Evergreen content is content that is timeless.
I guess that’s where the name comes from.
It’s always green. It doesn’t die.
Just like those green pine trees in the winter woods up here in my home state of Wisconsin.
One of the things many people on the edges of the blogging world overlook is the long-term impact individual posts can have on a website.
If you’re thinking about a blogging strategy you’re probably thinking about how much traffic the next post can bring in the day it’s published or the week after it’s published or maybe the month after it’s published.
That’s certainly important, but with evergreen content the payoff comes much later.
Think of it in terms of the music world.
Lots of record labels today focus on the first week sales. They want to build up as much publicity and attention as possible for that first week.
After that they just kind of see how it goes and a lot of times the sheen wears off and sales quickly fall away.
The same thing happens in the movie world. Big first weekend openings at the box office are sought after. But many films quickly lose momentum.
Here are a few examples.
Lady Gaga’s second album, Born This Way, sold over a million copies the first week of release. Then the sales dropped off pretty quickly and now the album has sold about 2-3 million copies in the US.
That was Gaga’s second album. I like it very much, but let’s compare it to another pop star’s sophomore album.
Bruno Mars’ Unorthodox Jukebox. The set sold about 200,000 copies its first week. Certainly successful. And a ways to go before it catches Gaga’s sophomore set. In its second week it dropped only slightly in sales and since that time is at about 4-5 million copies in the US.
Record labels and studios say that their catalog of content keeps the lights on. They are able to keep making movies because they have some great evergreen content. Content that keeps selling (in whatever form) well after its initial release.
Perhaps no piece of pop culture content fits the evergreen mold that Journey’s Greatest Hits. The album was released in 1988. It peaked at #10 on the Billboard albums chart the following year. And has now spent 450+ nonconsecutive weeks on the chart.
Now, it can be difficult to figure out what makes for evergreen content. Especially in the music and film worlds.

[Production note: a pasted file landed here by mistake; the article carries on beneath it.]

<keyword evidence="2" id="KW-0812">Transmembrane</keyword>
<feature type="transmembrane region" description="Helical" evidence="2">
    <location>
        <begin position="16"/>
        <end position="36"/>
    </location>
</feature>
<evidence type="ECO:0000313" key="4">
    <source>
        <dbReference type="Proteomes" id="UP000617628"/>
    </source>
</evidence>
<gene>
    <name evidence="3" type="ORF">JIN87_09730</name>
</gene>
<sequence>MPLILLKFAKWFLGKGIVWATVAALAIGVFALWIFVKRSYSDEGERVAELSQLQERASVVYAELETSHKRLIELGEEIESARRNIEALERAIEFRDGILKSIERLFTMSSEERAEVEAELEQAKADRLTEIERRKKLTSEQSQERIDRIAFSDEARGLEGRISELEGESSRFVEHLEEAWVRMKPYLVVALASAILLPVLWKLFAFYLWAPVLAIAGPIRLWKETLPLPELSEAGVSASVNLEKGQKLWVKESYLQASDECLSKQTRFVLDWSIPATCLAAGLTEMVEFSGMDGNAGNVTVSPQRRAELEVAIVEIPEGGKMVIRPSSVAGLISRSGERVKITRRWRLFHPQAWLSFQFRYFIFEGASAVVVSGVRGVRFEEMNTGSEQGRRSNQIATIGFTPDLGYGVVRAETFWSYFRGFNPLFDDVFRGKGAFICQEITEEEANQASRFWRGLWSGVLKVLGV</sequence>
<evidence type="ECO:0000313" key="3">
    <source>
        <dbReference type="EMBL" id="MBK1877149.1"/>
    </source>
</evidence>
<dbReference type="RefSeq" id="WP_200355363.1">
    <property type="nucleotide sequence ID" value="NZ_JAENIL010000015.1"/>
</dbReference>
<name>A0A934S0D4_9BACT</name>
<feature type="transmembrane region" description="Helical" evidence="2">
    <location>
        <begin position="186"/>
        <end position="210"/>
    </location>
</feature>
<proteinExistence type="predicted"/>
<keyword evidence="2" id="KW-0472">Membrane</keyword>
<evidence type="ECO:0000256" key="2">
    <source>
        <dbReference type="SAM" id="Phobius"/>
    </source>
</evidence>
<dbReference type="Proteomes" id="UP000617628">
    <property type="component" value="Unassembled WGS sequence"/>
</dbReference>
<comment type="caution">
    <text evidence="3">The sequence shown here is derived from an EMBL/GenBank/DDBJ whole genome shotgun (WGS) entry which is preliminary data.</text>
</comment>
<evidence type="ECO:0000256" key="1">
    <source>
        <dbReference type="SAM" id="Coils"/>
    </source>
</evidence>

Thankfully in the business world there are some things that seem to be more inclined to last.
News-type content can certainly be useful, but it has a short lifespan. You don’t read the newspaper from last year, right?
Here are some key types of content that can become your evergreen content. The kind that brings in consistent traffic over the long haul.
1. How To
How to articles are often timeless.
Heck, I’ve searched for things on Google and have found 10+ year old articles extremely useful. The same is true when I’m searching for similar content on YouTube.
If the task doesn’t really change that much then people don’t really care about the age of the content.
Here’s an example of a search: How to tie a fisherman’s knot
The first result for me is a video from 2008. Another video from 2012. There’s also an Art Of Manliness article from 2010.
Three great results all older than 5 years. One that’s almost 10 years old.
2. Ask Old People
I hate using the term “old”. I think it’s kind of negative in our culture, but the more I think about it the more I think of it as a term of respect. Heck, people call themselves old at various ages. I think it makes us feel wiser perhaps.
And that’s true. A lot of old people are wise.
If you want evergreen content then talk with old people. Ask them questions about life and listen to their answers. Listen to their advice. Listen to their stories and pull out your own lessons.
What you’ll find is that many of the lessons they’ve experienced throughout their many decades in the world still apply to the present.
If you want evergreen content it doesn’t get any better than that.
I read Sam Walton’s book awhile back. So many timeless lessons.
3. Ponder Your Life Lessons & Experiences
But you don’t always have to go to outside sources for knowledge that you can use to create evergreen content. And when I say create I mean creating content for your business to gain attention. Videos, blog posts, podcasts or whatever.